The purpose of allowing these upgrades from software is an engineering choice driven by the consumer market - it is cheaper to maintain computers if is it possible for customers to perform the upgrades, than to require machines to be shipped back to a factory or maintenance center to do the same.

Are these executable code different from the code found in "executable files"? Maybe, maybe not. There are certainly some differences.

A 64-bit machine may spend 99.99% of its time executing 64-bit machine code once booted; but during the initial seconds it may have to execute some 32-bit machine code.

Likewise, a fully-loaded OS will execute in privileged mode and the rest of the code execute in user mode. But during bootstrapping most of the code may execute in privileged mode - or rather, in some "simply unprotected" mode, because the CPU mechanism for software fault handling may not have been fully initialized.

Code that needs to execute without the OS, obviously cannot make OS calls. They can still make jumps and subroutine calls to other code - as long as they are located within the same piece of code that is loaded into RAM in one swoop.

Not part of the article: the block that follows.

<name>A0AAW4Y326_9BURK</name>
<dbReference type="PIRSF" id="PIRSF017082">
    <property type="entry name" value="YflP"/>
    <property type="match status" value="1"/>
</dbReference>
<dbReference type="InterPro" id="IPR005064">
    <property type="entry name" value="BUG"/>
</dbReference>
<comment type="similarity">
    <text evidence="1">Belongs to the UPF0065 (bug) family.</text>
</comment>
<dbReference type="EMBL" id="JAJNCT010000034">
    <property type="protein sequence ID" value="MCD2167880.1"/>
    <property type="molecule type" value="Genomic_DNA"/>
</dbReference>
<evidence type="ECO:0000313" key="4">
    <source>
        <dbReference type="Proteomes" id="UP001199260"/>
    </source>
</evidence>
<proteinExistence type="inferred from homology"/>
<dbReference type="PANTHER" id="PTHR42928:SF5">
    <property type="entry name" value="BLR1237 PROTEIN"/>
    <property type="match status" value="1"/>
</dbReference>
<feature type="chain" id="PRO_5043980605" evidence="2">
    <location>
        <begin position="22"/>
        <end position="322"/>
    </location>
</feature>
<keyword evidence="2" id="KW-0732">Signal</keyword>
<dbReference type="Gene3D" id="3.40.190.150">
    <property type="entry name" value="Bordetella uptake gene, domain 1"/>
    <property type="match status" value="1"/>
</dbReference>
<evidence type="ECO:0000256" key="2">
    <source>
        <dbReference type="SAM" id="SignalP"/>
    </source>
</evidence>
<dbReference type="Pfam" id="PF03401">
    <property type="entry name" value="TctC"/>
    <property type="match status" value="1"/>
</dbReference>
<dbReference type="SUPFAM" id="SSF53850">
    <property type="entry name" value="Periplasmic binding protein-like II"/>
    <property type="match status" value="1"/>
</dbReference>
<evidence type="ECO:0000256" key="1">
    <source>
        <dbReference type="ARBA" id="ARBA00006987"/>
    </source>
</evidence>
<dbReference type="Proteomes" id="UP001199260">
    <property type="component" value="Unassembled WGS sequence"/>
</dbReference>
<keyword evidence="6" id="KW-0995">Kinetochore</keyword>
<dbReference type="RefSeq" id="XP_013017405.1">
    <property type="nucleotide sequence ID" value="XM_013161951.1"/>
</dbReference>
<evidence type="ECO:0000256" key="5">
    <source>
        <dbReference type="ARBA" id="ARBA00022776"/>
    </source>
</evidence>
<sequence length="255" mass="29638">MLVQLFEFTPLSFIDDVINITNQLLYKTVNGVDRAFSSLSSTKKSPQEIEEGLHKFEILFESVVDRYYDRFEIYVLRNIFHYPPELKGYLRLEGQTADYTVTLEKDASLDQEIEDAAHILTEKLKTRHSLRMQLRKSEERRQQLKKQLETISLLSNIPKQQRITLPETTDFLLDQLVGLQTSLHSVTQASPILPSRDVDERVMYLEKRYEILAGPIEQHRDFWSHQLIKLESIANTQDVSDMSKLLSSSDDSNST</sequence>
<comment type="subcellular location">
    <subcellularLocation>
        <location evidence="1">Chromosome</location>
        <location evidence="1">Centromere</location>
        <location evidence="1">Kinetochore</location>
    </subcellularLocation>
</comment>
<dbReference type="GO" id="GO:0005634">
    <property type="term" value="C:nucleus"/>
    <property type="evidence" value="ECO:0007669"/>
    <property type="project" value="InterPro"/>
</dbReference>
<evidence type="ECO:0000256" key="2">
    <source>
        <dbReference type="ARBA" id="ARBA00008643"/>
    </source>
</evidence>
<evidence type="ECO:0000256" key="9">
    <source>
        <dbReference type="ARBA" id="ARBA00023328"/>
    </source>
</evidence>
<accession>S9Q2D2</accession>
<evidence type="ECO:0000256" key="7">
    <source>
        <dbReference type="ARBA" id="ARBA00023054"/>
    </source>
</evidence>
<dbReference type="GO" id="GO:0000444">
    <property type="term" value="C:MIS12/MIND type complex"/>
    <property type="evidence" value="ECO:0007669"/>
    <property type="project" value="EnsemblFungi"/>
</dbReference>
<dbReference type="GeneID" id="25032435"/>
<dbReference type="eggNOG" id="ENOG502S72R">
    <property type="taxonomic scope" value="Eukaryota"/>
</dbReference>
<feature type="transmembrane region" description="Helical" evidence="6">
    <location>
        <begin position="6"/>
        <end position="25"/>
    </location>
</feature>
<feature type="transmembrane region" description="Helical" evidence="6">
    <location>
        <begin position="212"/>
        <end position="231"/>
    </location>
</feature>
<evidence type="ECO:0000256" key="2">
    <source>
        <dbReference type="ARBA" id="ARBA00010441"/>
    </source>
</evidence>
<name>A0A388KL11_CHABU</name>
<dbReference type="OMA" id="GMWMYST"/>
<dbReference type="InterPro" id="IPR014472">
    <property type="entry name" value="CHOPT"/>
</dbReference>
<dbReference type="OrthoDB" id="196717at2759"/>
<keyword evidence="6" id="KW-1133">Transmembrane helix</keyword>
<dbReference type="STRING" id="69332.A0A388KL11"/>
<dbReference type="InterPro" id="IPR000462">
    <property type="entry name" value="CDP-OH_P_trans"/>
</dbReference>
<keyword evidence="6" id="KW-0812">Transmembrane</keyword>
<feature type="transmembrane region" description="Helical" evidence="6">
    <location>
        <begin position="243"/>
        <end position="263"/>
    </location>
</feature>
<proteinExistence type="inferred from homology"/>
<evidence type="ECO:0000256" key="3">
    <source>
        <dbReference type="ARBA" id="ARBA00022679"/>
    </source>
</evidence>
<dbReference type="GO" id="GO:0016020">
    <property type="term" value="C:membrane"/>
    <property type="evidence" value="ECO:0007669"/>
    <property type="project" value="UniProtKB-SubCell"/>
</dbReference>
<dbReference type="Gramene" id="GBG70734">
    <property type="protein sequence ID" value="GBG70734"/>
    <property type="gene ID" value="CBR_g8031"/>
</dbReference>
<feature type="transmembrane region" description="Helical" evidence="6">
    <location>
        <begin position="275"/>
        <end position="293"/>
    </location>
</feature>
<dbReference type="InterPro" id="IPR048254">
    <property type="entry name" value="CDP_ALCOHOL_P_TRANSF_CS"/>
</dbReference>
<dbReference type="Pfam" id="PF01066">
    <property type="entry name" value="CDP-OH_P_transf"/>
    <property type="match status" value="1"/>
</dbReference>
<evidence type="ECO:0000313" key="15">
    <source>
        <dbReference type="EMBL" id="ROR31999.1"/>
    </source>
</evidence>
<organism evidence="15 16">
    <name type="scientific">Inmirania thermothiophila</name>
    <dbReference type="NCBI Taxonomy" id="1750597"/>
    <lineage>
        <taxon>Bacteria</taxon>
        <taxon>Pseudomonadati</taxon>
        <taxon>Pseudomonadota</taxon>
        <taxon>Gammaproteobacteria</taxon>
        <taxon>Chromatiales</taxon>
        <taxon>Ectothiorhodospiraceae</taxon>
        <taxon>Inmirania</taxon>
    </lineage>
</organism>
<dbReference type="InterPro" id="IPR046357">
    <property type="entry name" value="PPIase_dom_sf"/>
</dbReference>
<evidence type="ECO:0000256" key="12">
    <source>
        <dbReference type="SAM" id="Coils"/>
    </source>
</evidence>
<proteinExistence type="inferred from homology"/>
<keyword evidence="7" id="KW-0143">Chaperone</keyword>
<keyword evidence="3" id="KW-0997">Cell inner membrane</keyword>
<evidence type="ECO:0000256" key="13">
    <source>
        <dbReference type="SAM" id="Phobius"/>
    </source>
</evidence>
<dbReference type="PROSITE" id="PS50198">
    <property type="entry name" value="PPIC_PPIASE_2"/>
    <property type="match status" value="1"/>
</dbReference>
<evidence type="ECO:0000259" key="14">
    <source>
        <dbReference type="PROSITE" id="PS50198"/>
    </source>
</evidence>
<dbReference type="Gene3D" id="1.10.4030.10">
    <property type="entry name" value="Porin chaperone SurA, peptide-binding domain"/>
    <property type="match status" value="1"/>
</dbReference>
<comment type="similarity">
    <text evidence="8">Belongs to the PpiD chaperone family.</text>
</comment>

This brings up the "size limitation" of bootstrapper code. The previous stage has to know exactly how big is the code size of the next stage. That amount of executable code/data would be brought into RAM before any of it can be executed. In the absence of an OS (and also of any memory-management mechanism), the bootstrapper cannot make subroutine calls located outside what has been brought into RAM - unless if the bootstrapper knows how to load that the extra code.

The BIOS may have to provide a way to facilitate (simplify) the loading of extra data from the storage disk. Performance or security is not the concern - the only concern is simplicity for the caller (which is the bootstrapper). Otherwise, that would be a very tedious task, and would eat up the precious space the bootstrapper code has to fit in.